Like the fairytale in which Goldilocks favored the “just right” chair, food, and bed, your prospective employer wants a “just right” resume from you. If you lean too far toward generic or too far toward specific, you risk missing the mark altogether.
The too-generic resume
How do you tell if your resume is too generic? There’s a good chance it is if your reasoning goes like this:
- “I want to cast a wide net so I’m sure not to leave out any possibilities.”
- “I don’t know what I want to do next, so I’ll send out some resumes and see what happens.”
- I’ve been doing the same job for a long time. If I just list what I do, they’ll get the idea.”
- “I don’t know what I want to do, but if I list all the details of all my projects in all my jobs, they’ll know.”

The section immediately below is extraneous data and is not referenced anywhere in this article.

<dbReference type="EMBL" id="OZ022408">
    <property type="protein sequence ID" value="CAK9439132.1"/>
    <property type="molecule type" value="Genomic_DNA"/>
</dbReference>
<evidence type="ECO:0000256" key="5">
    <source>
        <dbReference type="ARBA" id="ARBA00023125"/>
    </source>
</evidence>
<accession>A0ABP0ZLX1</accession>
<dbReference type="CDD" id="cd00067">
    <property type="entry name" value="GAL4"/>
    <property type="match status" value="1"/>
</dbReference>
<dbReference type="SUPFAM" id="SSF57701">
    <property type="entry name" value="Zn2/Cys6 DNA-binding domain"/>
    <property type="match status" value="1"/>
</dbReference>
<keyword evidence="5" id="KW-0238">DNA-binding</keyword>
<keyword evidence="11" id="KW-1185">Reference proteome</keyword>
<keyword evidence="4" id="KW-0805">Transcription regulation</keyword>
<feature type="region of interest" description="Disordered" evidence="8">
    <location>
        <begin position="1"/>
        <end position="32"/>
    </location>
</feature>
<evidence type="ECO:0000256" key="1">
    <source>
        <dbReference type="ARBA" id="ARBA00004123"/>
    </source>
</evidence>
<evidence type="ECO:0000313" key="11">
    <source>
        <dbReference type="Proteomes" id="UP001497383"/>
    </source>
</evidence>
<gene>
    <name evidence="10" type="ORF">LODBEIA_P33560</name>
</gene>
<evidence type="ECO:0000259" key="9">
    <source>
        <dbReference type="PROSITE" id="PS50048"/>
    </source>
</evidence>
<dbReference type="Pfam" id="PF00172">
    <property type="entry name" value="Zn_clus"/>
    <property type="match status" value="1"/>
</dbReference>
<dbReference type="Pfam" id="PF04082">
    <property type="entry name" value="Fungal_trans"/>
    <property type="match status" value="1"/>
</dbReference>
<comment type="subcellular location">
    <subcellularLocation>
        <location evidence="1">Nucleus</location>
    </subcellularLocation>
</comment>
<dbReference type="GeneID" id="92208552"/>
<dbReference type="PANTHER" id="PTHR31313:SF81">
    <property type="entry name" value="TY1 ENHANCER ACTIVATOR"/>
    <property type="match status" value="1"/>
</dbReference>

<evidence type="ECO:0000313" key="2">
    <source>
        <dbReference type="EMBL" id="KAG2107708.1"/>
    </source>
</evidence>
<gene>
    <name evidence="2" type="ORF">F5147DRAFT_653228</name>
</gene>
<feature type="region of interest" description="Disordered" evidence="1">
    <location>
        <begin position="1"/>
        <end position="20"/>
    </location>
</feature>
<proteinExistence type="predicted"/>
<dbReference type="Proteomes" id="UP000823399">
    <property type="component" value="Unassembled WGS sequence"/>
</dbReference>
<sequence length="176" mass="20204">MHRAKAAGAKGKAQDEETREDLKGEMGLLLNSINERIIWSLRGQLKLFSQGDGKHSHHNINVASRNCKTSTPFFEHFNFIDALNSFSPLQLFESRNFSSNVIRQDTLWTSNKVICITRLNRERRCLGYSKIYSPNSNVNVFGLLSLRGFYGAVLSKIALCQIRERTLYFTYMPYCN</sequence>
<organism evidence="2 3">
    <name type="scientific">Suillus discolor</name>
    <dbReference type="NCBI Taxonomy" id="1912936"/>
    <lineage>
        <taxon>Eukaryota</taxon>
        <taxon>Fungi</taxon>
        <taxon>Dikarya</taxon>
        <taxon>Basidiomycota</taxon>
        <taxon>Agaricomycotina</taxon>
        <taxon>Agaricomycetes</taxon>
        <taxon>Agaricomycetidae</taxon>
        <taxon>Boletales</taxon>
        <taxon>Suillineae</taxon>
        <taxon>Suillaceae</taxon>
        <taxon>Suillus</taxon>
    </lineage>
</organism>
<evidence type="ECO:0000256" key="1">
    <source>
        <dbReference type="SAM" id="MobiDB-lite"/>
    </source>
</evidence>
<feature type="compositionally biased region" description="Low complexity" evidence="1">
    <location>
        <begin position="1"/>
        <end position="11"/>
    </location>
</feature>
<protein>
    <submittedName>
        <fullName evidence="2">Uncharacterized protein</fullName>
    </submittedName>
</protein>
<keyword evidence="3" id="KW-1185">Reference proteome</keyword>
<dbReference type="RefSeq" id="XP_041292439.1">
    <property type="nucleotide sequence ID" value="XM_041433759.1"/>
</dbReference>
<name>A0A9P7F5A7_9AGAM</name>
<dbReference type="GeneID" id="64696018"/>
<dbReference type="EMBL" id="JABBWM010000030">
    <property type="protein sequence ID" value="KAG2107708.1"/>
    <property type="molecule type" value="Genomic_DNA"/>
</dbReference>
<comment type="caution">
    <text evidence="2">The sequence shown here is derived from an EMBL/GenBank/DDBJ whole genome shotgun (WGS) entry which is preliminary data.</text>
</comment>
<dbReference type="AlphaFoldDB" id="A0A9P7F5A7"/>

- “I want another job just like the one I have, so I’ll make my job description into a resume.”
- “If I give as much information as possible, they will think by sheer weight of the resume, that I am qualified.”
- Decide on the target of your search. In short, what type of work do you want to do next?
- Make a list of the reasons you want it. Is it a new house? College education for your children? Better working conditions? Write the reason(s) on your bathroom mirror and read them aloud to yourself every morning and every night. Commit yourself to reaching your goals. I know it sounds woo-woo, but trust me on this one. What we think about is what we get and where we go. Think about the things you really DO want.
- Follow through. Write your resume. Include your target position in the form of a resume headline. Align all of your information and especially your accomplishments with your target.